The cnso ot the state against A , J , itced ,
charged with embezzlement , that has boon
on trial before Judge Davis and n jury for
tha past two days was submitted yostej-
day wltboutargument , Assistant Prosecuting
Attorney Morcarty starting that under the
ovfdcnce bo could not ask for a conviction.
Tbo Jury was-Instructed to bring In a verdict
of not guilty.
The casts ot the stnto against Louis Sack ,
charged with cur burglary , was next called
and a jury empaneled. The prosecuting at
torney was staling bis case to the Jury whan
itvas discovered that tha defendant wns hot
present. A stop was put to the proceedings
until n bailiff could go over to the jail nnd
take possession of the person .of Mr. Sack
and bring him Into court.
j'.K/ < : trust.
Charles G. Stcolo o7 Norfolk is nt the Mill-
\V. C. Holdcu of Lincoln Is at the Ar
Ft Dalboy and wife of Hastings nro at the
J. H. Riggs of O'Neill is registered nt the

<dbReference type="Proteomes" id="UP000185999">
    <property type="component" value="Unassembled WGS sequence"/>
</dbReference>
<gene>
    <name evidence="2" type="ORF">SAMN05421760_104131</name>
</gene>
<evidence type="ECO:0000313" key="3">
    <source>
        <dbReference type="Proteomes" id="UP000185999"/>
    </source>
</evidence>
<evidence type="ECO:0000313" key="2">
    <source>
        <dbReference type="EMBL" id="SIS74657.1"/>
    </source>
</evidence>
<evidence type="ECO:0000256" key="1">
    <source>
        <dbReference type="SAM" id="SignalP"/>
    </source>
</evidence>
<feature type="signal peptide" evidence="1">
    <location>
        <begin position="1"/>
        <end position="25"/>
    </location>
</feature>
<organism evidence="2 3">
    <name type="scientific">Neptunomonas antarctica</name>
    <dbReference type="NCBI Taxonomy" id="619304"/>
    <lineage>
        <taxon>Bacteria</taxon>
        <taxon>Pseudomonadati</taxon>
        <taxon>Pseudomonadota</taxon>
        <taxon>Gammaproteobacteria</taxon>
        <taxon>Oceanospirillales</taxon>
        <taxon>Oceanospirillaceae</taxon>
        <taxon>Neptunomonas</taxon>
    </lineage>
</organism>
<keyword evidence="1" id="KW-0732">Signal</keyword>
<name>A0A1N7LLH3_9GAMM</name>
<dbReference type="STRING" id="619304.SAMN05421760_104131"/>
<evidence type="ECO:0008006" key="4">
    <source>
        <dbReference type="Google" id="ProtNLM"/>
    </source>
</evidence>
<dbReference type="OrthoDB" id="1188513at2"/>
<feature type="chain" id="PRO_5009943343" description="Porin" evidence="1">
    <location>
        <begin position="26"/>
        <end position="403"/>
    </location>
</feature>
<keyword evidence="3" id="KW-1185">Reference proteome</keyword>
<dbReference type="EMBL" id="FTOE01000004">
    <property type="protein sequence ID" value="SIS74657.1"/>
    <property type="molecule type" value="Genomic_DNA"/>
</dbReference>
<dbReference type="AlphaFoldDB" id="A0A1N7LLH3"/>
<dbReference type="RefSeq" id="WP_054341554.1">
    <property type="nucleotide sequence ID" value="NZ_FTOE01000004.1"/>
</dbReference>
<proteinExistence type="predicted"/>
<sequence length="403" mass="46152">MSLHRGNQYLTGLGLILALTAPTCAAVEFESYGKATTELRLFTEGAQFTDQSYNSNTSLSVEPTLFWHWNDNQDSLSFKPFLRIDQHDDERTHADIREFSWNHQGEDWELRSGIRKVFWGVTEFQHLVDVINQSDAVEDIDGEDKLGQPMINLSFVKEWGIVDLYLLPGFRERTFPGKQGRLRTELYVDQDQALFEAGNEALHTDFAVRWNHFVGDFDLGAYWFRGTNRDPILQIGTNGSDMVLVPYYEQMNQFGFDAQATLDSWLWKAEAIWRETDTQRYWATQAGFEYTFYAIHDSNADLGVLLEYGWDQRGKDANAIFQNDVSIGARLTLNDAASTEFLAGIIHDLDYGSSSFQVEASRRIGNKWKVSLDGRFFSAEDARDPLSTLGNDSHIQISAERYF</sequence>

* S. M. J. Gnhan of Grand Inland is nt the
Fred B. Smith of Nebraska City i * nt the
Dellone. .
S. F. Wallace of Lincoln is stopping nt tbo
Emmons Rolfo of Nebraska City Is nt tbo
J. A. Richer of Fremont is registered at
tbo Arcade.
Gcorgo Boomer of Lead City , S. D. , is nt
tbo Pax ton.
F. W. Fisher of Hastings Is registered at
tbo Mlllnrd.
Chauncoy Abbott of Schuyler , Nob. , Is at
the Mlllard.
W. J. Biles nud J. W. Love of Fremont nro
at tbo Mlllnrd.
M. O'Toole , Now Castle , Nob. , is stopping
at tbo Mlllard.
H. Hall and wife of Fremont are stopping
at the Millard.
George P. Cowed of Pine Ridge , S. D. , Is
nt the Murray.
Hon. Orlando Sofft of Cass county was In
the city yesterday.
F. McCartney nnd wife of Nobrasica City
are at tbo Paxton.
W. II. Chapirnn of Grand Island Is stop